Pros: Faced with the challenge of stepping up and taking over Bobby Petrino’s pro style offense, Wilson rose to the occasion and picked up right where Ryan Mallett left off in 2011, positioning himself as the next Razorbacks quarterback to emerge a pro prospect. Wilson possesses an extremely strong arm that allows him to zip the ball through tight windows and make throws that not all quarterbacks can make. He also puts nice touch on mid-range and deep ball passes. An accurate passer, Wilson had a streak of 184 passes without an interception.

Cons: A bit of a risk taker with some of his throws, Wilson tends to squeeze the ball into tight windows and has also been known to hang in the pocket sake of completing the pass, which usually results in a big hit. His long release has caught criticism, as he

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NFL Draft Countdown | No.9 Manti Te’o

Pros: A tackling machine, Te’o opted to return for his senior season, where he will once again serve as the leader and glue of the defensive unit. The former five-star recruit coming out of high school in Hawaii, Te’o is one of the few blue-chip recruits who lived up to the billing starting all four years for the Fighting Irish. Te’o moved from outside to inside linebacker in 2010 as Notre Dame switched from a 4-3 defense to a 3-4 scheme under defensive coordinator Bob Diaco, providing experience in both formations. His sideline-to-sideline coverage is arguably the best of anyone at his position at the college level but he has also proven that he can penetrate the backfield and create chaos

Cons: A great run-stuffer, Te’o needs to improve his coverage dropping back when covering tight ends and receivers out of the backfield. His footwork has been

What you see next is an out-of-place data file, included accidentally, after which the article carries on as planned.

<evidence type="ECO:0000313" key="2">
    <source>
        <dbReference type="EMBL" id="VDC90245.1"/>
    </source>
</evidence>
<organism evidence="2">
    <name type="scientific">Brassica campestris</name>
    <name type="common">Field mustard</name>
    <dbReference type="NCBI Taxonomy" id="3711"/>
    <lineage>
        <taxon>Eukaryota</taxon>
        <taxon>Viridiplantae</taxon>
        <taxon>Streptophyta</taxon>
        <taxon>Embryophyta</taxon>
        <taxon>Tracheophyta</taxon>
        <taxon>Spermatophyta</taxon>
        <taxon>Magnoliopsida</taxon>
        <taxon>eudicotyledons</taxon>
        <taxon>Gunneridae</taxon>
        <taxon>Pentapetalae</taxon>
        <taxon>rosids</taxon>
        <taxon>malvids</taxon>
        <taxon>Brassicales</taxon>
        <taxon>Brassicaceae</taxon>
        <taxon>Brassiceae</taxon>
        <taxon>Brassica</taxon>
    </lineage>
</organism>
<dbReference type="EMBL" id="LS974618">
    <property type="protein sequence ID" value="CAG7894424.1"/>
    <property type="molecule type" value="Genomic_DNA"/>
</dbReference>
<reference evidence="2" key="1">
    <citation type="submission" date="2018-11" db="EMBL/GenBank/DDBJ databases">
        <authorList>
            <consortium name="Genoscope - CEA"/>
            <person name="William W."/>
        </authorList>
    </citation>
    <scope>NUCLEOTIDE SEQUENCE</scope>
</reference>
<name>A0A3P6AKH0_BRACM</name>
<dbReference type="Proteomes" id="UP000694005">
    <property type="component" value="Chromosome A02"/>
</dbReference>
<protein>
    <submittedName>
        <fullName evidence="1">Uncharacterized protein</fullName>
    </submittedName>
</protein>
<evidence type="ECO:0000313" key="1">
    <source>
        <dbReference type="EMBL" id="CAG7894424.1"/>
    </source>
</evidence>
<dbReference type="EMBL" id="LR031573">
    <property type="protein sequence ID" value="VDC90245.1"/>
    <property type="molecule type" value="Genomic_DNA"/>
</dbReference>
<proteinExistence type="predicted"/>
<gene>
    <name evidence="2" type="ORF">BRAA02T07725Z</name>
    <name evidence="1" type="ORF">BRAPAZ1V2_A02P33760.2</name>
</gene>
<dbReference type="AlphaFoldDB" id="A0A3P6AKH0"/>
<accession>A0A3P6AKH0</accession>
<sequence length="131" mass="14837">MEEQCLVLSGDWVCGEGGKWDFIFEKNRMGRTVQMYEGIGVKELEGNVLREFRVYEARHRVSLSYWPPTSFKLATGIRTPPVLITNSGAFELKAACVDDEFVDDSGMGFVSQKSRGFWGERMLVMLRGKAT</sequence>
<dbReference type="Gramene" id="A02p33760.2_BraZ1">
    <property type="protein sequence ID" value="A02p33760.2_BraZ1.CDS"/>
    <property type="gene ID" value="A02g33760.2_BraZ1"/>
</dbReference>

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NFL Draft Countdown | No.8 David Amerson

Pros: Blessed with great size and athleticism, Amerson is built to cover even the tallest and fastest receivers with his 6’3 height, 4.4-speed and tremendous leaping ability. After starting nine games as a true freshman, Emerson switched from boundary cornerback to field corner prior to his sophomore season. He has gotten bigger and stronger and has learned to spend extra hours in the film room.

Cons: He was burned a few times on the double move early on in his career and can tend to over-anticipate at times due to his aggressiveness. He will need to tame down his willingness to jump the gun in the pros. Due to his long arms, Amerson can sometimes get tangled up off the line of scrimmage when tangling with receivers.

Quote of Note: “He has quick feet and great hands and good instincts. He is

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NFL Draft Countdown | No.7 Sam Montgomery

Pros: One of the Tigers team leaders, Montgomery plays with ferociousness on the field, LSU head coach Les Miles says “He’s very emotional, plays with great passion, and I want him to stay that way.” Montgomery was timed in the 4.4-range coming out of high school and has shown his power coming off the edge while displaying one of the quickest first steps in the nation.

Cons: Has played with both his hand in the dirt and standing up but tends to get stood up against some of the more massive lineman in the SEC. Some scouts feel he is a bit of a ‘tweener,’ as he has the frame to bulk up but might cost him some speed, is he an end or a backer?

Medical Report: He missed the final eight games of 2010 after suffering a season-ending knee injury but seemed to have

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NFL Draft Countdown | No.6 Landry Jones

Pros: A pure pocket-passer, Jones resume includes vast experience, starting 34 consecutive games entering his senior campaign. Has displayed more than capable arm strength throughout his career to make all the throws and operates extremely well off the playaction.

Cons: There has been some talk of shortening up his throwing motion but the biggest knock on Jones is his tendency to fold under pressure once the pocket collapses—he needs to improve his mobility. At times Jones tends to overthrows his receivers. He saw his touchdowns decrease with the emergence of Blake Bell and the “Belldozer” package during 2011.

Quote of Note: “He’s got pretty good command of what we’re doing offensively. He’ll tell you what the offensive line is supposed to do, when protection’s a bust, when you’re supposed to make a different call, he understands those things.”

— Oklahoma Quarterback